Wednesday, 16 January 2013

Into The Wild

This is the true story of Chris McCandless, a young American who, on graduating from college, gave away all his money to Oxfam, disposed of most of his belongings and set off into the wild parts of America to make a new life for himself. His actions raised many strong and differing opinions. Some thought he was an idiot, ill-prepared and fool-hardy as he set off for his final, ill-fated adventure into Alaska. Others saw him as some kind of hero, looking for a simpler, more noble way of life.

Jon Krakauer, the journalist who has written this account, takes a more considered view. He certainly doesn't gloss over the negative sides to Chris' personality, nor does he ignore the pain and worry he caused to his poor family, who had no idea where he was, or how to get hold of him. He paints a more complex picture, of a young man with deeply held moral views. I found he reminded me of what it's like to be young, headstrong, opinionated and judgemental.

Since moving to Yorkshire 10 years ago, I learnt the joy of walking alone. After more than a decade of living cheek by jowl to folk in London, I can really empathise with Chris' desire for solitude. There's nothing quite like being stood atop a landscape with not a soul around, just you and the sounds of nature. Undoubtedly he was also incredibly courageous and it would seem, simply terribly unlucky in his timing of his journey into Alaska. If anything, I think he managed remarkably well to survive as long as he did with so little equipment. So yes, I will keep walking and sometimes alone, but I will aways take a map, a gps and a mobile with me.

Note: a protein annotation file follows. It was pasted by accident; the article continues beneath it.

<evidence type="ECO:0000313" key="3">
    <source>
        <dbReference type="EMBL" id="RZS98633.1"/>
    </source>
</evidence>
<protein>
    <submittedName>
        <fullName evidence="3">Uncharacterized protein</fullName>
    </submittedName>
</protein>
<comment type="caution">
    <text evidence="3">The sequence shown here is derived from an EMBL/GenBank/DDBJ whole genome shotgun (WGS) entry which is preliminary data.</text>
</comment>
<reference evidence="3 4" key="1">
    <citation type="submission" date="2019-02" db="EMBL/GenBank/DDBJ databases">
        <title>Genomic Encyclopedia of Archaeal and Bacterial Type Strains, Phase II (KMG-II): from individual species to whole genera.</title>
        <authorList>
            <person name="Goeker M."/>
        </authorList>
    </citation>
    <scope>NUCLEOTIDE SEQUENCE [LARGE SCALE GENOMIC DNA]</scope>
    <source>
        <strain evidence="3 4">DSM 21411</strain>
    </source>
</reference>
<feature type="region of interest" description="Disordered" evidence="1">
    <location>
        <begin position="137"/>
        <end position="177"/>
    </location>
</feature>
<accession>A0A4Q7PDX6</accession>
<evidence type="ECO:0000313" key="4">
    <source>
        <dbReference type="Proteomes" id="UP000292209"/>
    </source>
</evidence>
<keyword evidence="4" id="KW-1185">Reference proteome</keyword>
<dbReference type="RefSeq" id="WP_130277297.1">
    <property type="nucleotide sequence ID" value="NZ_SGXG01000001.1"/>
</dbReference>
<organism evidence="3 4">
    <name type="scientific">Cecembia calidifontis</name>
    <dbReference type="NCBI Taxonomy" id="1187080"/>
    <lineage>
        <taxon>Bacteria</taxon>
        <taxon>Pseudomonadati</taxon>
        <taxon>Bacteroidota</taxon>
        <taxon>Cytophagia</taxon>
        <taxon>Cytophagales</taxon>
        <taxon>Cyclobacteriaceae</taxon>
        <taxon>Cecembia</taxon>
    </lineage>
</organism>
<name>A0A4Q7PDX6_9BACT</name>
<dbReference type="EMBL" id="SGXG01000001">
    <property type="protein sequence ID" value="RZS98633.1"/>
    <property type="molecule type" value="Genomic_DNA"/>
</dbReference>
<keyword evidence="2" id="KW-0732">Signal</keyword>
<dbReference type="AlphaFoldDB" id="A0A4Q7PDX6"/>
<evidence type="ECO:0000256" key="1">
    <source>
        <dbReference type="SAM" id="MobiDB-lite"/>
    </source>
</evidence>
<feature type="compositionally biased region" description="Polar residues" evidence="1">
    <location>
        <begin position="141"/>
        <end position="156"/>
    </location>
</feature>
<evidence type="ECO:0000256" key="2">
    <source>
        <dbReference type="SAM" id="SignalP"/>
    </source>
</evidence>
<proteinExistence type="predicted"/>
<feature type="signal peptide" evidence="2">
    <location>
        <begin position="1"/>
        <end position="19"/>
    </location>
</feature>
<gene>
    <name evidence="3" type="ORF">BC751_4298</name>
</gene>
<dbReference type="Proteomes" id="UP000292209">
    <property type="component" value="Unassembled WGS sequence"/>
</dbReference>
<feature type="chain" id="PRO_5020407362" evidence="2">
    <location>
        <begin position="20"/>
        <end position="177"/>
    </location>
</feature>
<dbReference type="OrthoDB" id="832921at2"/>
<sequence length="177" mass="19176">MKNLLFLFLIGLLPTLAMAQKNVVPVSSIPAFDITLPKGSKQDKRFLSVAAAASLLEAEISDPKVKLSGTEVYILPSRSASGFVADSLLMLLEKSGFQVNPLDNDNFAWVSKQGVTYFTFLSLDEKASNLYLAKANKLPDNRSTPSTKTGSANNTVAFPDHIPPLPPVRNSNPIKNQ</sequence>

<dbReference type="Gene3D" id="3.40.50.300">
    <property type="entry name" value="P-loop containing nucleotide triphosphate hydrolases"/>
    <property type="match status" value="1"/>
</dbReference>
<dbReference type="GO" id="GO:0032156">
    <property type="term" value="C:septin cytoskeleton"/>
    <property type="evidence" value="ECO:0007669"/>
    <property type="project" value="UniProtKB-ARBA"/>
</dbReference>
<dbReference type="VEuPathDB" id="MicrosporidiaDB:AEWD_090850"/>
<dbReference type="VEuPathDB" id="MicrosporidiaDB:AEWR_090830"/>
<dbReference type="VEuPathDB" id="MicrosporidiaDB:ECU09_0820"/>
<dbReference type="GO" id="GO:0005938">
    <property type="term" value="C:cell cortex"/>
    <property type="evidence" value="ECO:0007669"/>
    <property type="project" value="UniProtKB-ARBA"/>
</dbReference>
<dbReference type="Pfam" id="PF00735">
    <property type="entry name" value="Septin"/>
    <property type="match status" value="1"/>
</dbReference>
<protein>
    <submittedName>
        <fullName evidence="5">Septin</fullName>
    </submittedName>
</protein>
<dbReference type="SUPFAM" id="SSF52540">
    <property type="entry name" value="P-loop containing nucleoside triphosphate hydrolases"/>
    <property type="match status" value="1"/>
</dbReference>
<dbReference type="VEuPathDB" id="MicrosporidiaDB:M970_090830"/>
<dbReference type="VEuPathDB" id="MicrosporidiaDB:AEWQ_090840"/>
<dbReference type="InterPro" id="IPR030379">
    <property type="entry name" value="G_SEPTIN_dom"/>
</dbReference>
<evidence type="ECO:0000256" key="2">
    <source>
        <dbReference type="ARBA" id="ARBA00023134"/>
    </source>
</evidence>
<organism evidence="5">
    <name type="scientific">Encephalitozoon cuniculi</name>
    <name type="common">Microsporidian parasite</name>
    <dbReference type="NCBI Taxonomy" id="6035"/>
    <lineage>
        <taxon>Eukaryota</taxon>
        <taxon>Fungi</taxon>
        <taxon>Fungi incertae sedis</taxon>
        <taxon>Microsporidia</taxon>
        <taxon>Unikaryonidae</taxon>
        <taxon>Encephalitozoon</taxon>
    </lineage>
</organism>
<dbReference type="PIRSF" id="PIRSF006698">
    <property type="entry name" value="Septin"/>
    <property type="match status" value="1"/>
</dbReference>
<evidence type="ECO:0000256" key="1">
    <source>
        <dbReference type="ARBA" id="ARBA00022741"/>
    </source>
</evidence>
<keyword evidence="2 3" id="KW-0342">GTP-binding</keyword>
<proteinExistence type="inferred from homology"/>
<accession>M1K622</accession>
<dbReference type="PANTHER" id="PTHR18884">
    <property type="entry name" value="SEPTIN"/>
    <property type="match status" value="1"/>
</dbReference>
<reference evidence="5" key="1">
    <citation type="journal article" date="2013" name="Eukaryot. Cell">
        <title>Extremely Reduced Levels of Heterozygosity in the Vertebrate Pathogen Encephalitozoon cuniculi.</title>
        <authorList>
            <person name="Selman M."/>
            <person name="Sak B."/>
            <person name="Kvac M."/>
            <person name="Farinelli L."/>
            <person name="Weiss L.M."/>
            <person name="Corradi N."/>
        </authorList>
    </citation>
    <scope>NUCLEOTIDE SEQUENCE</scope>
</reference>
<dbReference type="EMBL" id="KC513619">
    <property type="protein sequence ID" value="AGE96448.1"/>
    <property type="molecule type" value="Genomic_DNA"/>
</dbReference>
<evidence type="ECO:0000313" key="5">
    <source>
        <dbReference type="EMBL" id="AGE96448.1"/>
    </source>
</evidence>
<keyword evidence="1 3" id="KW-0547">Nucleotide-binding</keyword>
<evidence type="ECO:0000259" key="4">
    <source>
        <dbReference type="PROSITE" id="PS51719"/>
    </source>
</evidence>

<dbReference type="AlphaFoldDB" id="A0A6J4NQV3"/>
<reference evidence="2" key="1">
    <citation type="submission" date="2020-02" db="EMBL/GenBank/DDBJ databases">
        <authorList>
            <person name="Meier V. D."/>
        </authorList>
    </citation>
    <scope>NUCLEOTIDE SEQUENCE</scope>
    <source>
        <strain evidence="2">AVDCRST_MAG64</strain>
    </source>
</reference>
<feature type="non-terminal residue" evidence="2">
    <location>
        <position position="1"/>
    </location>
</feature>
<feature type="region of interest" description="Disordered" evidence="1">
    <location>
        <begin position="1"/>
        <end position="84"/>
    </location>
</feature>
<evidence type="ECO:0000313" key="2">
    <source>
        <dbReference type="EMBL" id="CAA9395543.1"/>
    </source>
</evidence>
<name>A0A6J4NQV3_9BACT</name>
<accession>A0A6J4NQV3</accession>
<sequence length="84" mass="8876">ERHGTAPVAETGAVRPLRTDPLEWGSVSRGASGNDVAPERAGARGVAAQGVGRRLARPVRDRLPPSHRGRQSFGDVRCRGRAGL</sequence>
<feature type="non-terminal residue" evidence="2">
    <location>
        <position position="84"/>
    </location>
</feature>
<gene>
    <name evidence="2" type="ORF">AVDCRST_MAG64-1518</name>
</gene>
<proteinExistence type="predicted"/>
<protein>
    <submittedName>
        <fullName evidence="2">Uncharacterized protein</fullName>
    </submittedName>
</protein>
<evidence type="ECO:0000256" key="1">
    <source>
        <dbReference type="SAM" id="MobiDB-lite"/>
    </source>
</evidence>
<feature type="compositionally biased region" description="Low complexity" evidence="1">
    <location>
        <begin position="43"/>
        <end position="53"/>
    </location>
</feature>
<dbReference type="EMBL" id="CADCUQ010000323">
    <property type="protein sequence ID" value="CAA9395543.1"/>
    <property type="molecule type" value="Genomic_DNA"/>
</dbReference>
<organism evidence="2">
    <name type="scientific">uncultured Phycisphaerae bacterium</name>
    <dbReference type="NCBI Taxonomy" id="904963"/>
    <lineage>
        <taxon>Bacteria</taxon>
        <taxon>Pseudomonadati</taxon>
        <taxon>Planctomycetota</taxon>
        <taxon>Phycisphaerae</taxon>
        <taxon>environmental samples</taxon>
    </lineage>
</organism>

If you want to see the landscapes he travelled through, his story was made into a film, which from what I can remember, stayed pretty close the book. I would recommend both. Into the Wild Film trailer 

Into the Wild - Jon Krakauer   Into the Wild
 Related reads: 
The Call of The Wild 

Books bought 0 : Books read 2

1 comment:

  1. Chris McCandless' is an odd story, with relatively few facts known for certain. I think Krakauer creates a good book from this awkward material. The narrative manages to be both intimate and objective: I ended up feeling as if I 'knew' Chris, at least a little, but also that I had a fair understanding of the bigger picture and issues. It really helps that Krakauer has a background in mountaineering/ outdoor adventure-type stuff, giving credibility to his opinions on McCandless' alleged foolhardiness. (For the record, I think he was mostly really, really unlucky.)
    Definitely worth a read, and the film's worth a look, too.